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Tales of wine and fire: Etna among lava and vineyard

The deep-rooted relationship between Etna territory and its delicious wine.

The Sicilians have always called the highest volcano in Europe with a feminine name, a Muntagna, and this is no coincidence.

 

Etna has indeed a benevolent nature for its inhabitants, stern but prodigal, able to heal the wounds created with the flowers and the fruits of its land. The name represents in fact the woman, the mother, able to bring back life in a desert and lunar territory. After all this is the feeling that is felt while walking through his paths: an acrobatic balance between different natural elements that blend with each other in a constant duality.

 

 

In this context the man has also had a fundamental role over time, changing the landscape to establish cultures - different depending on the height and the landscape. So today, leaving the sea behind and going up to the summit of Etna, you will come first to the Mediterranean maquis and, moving higher and higher, to the various citrus groves, and then almond, hazel and, above all, olive and vine crops.

The last two crops represent a real anthropological development scheme: present since the dawn of Mediterranean civilization, they have supported and punctuated the rhythms of working people over the centuries. Especially the history of the vine in Sicily is closely related to the different populations that have ruled the island. Sicilian viticulture, which began with the Phoenicians, was widely spread with the advent of the Greek settlers, who changed the natural growing rhythms of the vine, introducing their techniques.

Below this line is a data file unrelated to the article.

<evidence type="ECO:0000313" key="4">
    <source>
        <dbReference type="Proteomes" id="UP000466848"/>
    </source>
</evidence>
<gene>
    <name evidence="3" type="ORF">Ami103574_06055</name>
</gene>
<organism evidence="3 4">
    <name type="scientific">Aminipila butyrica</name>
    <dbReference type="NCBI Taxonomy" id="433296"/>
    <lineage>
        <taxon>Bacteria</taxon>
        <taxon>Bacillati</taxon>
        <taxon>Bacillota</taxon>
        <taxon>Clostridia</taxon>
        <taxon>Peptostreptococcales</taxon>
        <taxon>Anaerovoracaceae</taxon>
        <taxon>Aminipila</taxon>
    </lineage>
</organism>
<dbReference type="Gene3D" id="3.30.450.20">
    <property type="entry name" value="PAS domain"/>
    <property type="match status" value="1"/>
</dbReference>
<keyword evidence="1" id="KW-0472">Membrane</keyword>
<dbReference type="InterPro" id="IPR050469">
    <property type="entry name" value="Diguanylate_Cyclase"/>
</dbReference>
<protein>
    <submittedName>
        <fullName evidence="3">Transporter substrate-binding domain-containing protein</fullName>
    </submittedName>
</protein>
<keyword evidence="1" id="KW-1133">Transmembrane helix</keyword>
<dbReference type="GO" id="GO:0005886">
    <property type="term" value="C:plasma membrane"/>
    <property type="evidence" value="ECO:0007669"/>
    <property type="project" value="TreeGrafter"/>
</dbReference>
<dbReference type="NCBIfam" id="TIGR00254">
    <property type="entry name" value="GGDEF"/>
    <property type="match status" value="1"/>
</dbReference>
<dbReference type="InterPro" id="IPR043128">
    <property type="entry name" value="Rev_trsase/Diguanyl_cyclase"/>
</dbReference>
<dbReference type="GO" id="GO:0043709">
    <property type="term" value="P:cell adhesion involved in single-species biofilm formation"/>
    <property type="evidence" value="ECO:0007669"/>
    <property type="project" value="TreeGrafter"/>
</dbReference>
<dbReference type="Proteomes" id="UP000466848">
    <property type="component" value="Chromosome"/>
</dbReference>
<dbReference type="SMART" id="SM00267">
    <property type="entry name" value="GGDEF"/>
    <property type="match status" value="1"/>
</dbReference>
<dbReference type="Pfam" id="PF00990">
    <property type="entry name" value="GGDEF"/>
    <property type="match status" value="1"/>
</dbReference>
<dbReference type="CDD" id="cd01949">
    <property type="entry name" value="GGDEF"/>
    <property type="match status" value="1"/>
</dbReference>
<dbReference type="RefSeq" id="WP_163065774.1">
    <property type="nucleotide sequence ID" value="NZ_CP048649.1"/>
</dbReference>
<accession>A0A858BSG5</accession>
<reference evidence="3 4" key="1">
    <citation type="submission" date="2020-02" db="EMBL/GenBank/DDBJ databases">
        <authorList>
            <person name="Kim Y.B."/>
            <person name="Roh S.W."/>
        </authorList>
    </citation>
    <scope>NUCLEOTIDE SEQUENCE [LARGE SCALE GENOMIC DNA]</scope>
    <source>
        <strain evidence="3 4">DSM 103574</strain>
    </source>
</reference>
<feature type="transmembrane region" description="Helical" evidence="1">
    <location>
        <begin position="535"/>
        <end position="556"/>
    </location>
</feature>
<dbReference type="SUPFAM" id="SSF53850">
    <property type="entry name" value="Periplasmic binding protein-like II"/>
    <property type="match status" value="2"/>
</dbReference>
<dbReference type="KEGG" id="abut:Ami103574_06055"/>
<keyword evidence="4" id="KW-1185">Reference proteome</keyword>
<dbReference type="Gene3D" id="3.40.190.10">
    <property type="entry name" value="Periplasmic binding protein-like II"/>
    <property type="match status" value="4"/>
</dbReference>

Later the Romans also made changes, developing less expansive crops but more attentive to the terroir and assisting the development of cultivation techniques. And, although under the Arab domination viticulture will suffer a sharp slowdown, it will continue over the centuries long way towards expansion with the advent of the Swabians and Aragonese until reaching in 1773 the spread on an international scale.

From this period until 1800, the production of Sicilian wine will in fact increase more and more, becoming a real driving force in the local economy. Catania and Etna zones in fact counted 92,000 hectares of land planted with vines in those years and about one million hectoliters of wine produced, reaching a real primacy in the whole island that is still lasting today.

 

 

So the relationship between the Sicilian territories and wine has always been deep-rooted, as if to symbolize the fusion between two driving forces that move in opposite directions: one towards life, the other towards destruction. And it is in fact a sense of destroying that is experienced during the climb to the summit of Mount Etna, where the plants perform a real struggle for survival.

Above 2500 meters, in fact, the volcano seems to prevail over the vegetation and the long black tongues of lava fill the landscape. After the crop, after vegetation and the woods there is only yourself and there is no other force than that of the volcano. Etna finally reveals itself in the absence of it all: it is stasis after life.

 

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